A bunch of websites and tech evangalists have been talking in the last few months about how bad working too much is. Not just ‘hey, it’s not good for your health’ bad, but ‘it’s not good for your codebase’ bad. For the past 3-4 years, that has been one of my pet peeves, and it’s awesome to hear other people get onboard. Matt Rogish has a good graph (cc’d here) that is his view of productivity, and how it takes a dive. I wanted to echo his graph, and add a little data of my own.
I think this is an good baseline, but there is some more information I want to add to that.
When I think about productivity of code, I think it can be broken down into a couple of sections. I think one number can abstract it, but I think some background before that number is useful.
- Ideas Are a new design or a good way if implementing something. This is the stuff that happens at the Whiteboard or discussion phase.
- Plans are the I will build, X, they Y, then test X & Y, and after that run Z. They are the skills of breaking a code into a flow.
- Functions are just that. Chunks of code that are a function, be it good, or bad.
- Lines of Code (LOC) are also just that. Lines of code, again, good bad or total failsauce.
- Lines of Usable Code (LOCU) are lines of code that do what you want. I.E, mostly bug-free code that doesn’t need to be rewritten, and doesn’t contribute directly to technical debt. We can also call this Technical Capital.
Adding all that together, I come up with mine own graph of how I think production goes for a week:
LOCU (Lines of Code, Usable) is very low. Deal with it. Most developers think they can write 1K to 3K lines of code in a day. That is possible, but only on the best of best days, and that us usually followed by a week of tweaks and updates. Few people reliably get about 10 LOC per hacker-day. Period. If this number seems low, crunch some stats on any project you can get source code for, and you will see it’s true.
Hours 40 to 60 can and do generate useful code, in Week 1. The problem with that is, each week onward, your baseline hacker productivity drops. I’ll cover this more in a follow-up post.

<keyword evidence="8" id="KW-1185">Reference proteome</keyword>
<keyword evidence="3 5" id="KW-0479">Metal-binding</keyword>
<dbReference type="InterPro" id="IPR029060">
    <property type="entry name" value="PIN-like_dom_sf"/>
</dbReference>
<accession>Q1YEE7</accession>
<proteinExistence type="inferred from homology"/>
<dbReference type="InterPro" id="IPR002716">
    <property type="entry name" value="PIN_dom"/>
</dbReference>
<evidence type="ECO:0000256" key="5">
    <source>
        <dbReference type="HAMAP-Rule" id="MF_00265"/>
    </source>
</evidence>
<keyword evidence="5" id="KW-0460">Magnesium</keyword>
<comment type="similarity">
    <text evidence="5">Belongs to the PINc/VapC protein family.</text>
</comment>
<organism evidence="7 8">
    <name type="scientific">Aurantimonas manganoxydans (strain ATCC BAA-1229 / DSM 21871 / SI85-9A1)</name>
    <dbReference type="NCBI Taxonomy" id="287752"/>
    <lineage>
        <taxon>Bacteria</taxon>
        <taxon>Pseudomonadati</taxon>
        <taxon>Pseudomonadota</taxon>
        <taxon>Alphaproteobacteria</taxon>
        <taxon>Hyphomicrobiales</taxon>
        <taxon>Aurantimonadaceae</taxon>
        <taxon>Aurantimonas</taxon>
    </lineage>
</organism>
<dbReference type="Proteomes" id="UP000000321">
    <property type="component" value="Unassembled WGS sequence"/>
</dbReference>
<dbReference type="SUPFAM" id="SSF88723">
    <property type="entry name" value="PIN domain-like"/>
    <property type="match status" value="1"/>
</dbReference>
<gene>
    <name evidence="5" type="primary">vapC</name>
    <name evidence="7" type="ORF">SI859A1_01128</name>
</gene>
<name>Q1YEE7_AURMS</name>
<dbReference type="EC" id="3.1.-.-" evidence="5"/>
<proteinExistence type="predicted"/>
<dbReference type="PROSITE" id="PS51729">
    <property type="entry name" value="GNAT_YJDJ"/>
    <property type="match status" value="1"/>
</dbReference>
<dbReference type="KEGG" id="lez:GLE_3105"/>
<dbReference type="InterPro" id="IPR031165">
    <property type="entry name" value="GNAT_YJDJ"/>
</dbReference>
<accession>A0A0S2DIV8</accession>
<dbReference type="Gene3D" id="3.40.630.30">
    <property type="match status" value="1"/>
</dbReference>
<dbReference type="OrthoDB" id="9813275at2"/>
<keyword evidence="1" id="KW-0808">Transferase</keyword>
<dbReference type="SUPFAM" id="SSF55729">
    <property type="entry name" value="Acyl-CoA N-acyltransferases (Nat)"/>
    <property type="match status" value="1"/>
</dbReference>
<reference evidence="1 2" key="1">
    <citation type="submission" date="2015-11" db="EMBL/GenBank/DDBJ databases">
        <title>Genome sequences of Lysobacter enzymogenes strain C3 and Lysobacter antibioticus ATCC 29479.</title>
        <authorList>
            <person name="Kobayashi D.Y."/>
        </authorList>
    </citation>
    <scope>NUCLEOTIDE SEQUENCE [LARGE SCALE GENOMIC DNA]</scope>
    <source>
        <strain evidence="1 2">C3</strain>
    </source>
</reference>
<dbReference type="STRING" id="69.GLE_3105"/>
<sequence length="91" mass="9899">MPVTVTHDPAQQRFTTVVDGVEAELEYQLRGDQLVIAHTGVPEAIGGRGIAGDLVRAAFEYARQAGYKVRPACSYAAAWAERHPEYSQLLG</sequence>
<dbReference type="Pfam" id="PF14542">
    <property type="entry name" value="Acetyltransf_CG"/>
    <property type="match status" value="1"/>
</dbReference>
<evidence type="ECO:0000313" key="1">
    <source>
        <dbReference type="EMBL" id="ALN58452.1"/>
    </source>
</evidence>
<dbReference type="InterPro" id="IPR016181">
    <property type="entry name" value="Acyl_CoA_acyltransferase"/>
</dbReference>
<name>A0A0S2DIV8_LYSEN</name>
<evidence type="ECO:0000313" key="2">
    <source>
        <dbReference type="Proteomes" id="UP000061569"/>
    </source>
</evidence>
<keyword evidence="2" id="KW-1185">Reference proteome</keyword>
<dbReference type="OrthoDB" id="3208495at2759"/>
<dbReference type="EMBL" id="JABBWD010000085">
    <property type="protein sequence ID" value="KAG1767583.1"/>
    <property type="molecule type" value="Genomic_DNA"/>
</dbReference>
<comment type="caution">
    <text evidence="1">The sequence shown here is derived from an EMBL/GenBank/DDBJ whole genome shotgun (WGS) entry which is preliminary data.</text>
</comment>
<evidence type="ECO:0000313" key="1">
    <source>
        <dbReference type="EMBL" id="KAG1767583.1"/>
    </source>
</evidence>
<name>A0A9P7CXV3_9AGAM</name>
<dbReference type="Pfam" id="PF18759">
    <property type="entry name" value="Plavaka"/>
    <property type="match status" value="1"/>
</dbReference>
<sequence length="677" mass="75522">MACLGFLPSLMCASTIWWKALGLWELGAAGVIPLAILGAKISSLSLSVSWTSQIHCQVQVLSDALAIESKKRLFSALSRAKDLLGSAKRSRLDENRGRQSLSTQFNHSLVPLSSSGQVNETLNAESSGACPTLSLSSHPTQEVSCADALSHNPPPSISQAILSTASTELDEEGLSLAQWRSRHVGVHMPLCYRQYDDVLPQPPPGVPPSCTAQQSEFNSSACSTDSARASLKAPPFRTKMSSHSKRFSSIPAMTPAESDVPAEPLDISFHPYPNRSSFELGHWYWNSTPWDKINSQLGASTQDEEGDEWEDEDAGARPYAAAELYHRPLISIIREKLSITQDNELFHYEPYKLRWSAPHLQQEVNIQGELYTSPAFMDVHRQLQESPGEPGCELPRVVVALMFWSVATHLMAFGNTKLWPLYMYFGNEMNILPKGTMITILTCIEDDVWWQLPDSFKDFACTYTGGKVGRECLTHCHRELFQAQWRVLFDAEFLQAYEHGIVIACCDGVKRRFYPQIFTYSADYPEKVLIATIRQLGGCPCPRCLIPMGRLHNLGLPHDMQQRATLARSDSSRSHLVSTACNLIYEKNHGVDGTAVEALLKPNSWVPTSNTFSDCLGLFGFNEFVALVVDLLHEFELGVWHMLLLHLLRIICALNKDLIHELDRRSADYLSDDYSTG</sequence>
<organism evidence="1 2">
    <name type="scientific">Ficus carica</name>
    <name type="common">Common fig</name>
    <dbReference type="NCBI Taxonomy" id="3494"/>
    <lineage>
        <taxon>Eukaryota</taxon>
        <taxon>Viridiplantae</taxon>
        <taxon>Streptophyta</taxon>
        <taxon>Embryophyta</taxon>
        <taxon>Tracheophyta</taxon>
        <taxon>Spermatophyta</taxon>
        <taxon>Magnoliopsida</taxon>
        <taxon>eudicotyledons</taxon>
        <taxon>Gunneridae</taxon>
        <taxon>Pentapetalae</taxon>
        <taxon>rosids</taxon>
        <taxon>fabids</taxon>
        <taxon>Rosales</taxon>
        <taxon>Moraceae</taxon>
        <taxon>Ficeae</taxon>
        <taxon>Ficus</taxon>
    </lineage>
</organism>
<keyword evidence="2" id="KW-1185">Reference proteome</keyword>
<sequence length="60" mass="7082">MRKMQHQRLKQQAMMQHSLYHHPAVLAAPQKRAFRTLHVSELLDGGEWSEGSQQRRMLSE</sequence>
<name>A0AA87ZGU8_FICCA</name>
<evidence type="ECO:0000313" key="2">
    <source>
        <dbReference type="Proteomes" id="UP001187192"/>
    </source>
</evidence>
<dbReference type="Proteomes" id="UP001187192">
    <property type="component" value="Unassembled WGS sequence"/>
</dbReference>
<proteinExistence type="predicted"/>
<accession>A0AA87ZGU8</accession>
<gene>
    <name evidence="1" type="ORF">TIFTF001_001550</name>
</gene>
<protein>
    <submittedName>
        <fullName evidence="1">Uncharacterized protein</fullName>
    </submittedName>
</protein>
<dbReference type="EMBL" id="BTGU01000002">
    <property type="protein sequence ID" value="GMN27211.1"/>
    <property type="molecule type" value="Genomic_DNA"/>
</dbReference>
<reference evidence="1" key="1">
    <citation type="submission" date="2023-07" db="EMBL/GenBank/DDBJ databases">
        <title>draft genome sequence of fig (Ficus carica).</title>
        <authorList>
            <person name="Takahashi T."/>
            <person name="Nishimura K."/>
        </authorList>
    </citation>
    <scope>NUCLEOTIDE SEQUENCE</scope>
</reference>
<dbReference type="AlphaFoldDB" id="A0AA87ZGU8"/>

By 70 hours, you are just hurting yourself. If you are still writing code 70 hours into the week, you are simply laying code-landmines to walk into later. Or worse, design landmines to walk into later. By the 70th hour coding you are doing little to no good, and just doubling down on damage. Walk away, or fall asleep in place. Just stop coding.
I nearly added a straight GUD FEEELIEZ lines for felt productivity. Part of the problem is that most programmers type quickly, and feel productive even when they are spitting out garbage code that will just need to be deleted the next day. In a lot of ways, developers (myself included) have little or no internal feedback system to tell them when they are writing crap code, or when they are typing nonsense. Some of the lest productive programmers I know can scramble 60 wpm for hours and hours on end, feel super-productive. … And still have zero function code. Working functionality ships code, not GUD FEELIEZ
Based on 10 years or so of development (at home, and at work) as well as a lot of experience leading teams, I think Matt Rogish has a good (though literally, one dimensional) graph of how productivity works.
Following this, I’m going to get a bit into week-over-week productivity as well.